Earwax is produced by glands in the ear canal. Although scientists are still not completely sure why we have earwax, it does trap dust and other small particles and prevent them from reaching, and potentially damaging or infecting the eardrum. Normally, the wax dries up and falls out of the ear, along with any trapped dust or debris. Everyone makes ear wax, but the amount and type are genetically determined just like hair color or height. Smaller or oddly shaped ear canals may make it difficult for the naturally occurring wax to get out of the canal and lead to wax impactions
Blockage, or impaction, also occurs when the wax gets pushed deep within the ear canal. Earwax blockage is one of the most common ear problems doctors see.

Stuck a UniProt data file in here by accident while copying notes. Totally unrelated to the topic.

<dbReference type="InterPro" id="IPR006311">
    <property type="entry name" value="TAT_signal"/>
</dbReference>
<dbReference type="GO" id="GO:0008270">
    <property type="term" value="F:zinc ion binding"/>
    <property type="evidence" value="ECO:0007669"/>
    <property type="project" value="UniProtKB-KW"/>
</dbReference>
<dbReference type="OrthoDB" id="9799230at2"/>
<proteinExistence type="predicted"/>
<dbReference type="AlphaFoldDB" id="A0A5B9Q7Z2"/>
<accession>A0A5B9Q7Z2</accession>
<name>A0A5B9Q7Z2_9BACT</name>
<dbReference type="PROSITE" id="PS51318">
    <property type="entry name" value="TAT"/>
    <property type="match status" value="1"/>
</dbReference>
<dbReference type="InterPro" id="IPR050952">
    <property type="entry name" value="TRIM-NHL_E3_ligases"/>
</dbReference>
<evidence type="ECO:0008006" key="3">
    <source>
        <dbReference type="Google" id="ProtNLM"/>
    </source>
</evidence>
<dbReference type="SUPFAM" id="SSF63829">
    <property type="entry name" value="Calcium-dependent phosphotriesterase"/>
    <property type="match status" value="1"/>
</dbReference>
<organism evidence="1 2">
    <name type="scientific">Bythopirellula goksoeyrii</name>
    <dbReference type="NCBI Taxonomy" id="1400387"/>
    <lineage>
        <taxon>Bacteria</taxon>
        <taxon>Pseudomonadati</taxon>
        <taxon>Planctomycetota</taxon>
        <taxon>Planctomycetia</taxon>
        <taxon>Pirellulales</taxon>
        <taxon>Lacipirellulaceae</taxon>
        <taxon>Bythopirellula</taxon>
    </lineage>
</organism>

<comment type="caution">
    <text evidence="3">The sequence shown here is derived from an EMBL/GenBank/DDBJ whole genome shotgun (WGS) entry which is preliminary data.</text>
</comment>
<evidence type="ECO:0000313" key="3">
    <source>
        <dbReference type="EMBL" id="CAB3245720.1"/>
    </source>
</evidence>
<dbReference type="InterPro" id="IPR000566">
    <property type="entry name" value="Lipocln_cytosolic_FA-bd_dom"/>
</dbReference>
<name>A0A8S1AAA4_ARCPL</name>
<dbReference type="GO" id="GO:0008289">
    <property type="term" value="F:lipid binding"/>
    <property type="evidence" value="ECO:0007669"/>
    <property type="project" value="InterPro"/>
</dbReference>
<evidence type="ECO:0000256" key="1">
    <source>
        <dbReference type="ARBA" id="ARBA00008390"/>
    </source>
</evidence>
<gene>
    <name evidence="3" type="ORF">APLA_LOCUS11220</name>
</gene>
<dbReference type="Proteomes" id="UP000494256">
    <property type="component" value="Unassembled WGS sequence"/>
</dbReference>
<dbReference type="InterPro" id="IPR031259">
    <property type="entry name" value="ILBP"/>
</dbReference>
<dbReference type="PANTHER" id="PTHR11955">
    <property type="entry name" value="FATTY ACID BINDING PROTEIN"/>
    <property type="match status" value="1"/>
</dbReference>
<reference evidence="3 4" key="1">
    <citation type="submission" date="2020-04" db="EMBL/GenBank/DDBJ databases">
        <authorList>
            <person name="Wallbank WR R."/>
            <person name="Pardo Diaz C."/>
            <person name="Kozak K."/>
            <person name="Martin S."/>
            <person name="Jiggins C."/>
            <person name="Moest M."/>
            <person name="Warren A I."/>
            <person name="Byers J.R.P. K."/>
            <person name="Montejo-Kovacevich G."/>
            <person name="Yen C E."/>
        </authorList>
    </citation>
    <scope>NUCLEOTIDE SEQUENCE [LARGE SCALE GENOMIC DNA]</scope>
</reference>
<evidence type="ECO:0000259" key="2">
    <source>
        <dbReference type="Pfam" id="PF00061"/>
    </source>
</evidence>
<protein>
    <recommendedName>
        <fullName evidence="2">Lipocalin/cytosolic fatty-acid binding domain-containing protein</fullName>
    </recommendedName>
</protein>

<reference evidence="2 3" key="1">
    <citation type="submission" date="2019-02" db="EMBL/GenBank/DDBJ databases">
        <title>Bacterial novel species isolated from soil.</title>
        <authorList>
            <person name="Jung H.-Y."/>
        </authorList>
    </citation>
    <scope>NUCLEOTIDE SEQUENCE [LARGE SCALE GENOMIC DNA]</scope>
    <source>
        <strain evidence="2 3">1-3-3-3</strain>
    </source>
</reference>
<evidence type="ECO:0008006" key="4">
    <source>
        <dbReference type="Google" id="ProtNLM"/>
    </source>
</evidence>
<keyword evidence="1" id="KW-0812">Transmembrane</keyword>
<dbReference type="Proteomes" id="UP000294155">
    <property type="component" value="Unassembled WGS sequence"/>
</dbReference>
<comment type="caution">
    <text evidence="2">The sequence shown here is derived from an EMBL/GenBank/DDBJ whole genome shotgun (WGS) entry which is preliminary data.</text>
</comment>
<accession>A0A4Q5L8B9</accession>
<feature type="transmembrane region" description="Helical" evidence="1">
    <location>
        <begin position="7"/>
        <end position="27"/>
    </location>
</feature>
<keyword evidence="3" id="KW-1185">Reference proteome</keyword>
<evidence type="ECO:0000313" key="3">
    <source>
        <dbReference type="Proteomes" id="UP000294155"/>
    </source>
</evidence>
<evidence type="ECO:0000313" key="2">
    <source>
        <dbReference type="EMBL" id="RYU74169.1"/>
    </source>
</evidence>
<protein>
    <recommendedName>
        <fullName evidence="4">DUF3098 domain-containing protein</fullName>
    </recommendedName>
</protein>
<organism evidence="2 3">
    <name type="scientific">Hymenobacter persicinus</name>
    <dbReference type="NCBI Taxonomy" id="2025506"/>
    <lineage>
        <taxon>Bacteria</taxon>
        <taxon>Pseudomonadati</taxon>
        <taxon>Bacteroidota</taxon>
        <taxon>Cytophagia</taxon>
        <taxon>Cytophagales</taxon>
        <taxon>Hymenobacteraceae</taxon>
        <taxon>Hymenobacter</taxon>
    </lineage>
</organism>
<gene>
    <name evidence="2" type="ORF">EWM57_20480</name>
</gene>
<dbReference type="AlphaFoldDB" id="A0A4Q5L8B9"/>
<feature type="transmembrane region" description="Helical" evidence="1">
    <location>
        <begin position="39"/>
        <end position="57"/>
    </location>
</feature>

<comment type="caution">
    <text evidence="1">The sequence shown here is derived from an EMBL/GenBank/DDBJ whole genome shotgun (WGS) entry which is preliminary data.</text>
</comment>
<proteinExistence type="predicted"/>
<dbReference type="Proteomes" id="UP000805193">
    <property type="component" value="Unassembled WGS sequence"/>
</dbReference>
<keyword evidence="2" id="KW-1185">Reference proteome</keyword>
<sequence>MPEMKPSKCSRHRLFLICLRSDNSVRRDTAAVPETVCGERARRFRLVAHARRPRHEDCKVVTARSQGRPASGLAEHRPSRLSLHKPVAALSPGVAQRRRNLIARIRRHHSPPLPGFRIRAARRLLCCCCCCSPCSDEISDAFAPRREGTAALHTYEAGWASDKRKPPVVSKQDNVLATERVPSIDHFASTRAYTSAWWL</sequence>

The most common cause of impactions is the use of Q-tips (and other objects such as bobby pins and rolled napkin corners), which can remove superficial wax but also pushes the rest of the wax deeper into the ear canal. Hearing aid and earplug users are also more prone to earwax blockage.
Symptoms of an earwax impaction include:
Decreased hearing Dizziness Ear pain Plugged or fullness sensation Ringing in the ear Itching or drainage from the ear canal